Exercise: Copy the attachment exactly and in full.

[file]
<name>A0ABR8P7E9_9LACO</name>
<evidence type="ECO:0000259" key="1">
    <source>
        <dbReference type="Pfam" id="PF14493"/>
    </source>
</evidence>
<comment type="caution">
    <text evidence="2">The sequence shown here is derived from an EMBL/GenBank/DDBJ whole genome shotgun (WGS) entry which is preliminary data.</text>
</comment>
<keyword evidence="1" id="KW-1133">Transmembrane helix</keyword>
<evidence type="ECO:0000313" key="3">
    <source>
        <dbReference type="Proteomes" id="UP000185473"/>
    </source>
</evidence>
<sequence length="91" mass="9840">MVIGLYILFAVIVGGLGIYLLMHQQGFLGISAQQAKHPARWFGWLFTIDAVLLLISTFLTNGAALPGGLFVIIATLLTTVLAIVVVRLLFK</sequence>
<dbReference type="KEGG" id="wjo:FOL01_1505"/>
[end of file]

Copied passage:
<name>A0ABR8P7E9_9LACO</name>
<evidence type="ECO:0000259" key="1">
    <source>
        <dbReference type="Pfam" id="PF14493"/>
    </source>
</evidence>
<comment type="caution">
    <text evidence="2">The sequence shown here is derived from an EMBL/GenBank/DDBJ whole genome shotgun (WGS) entry which is preliminary data.</text>
</comment>
<keyword evidence="1" id="KW-1133">Transmembrane helix</keyword>
<evidence type="ECO:0000313" key="3">
    <source>
        <dbReference type="Proteomes" id="UP000185473"/>
    </source>
</evidence>
<sequence length="91" mass="9840">MVIGLYILFAVIVGGLGIYLLMHQQGFLGISAQQAKHPARWFGWLFTIDAVLLLISTFLTNGAALPGGLFVIIATLLTTVLAIVVVRLLFK</sequence>
<dbReference type="KEGG" id="wjo:FOL01_1505"/>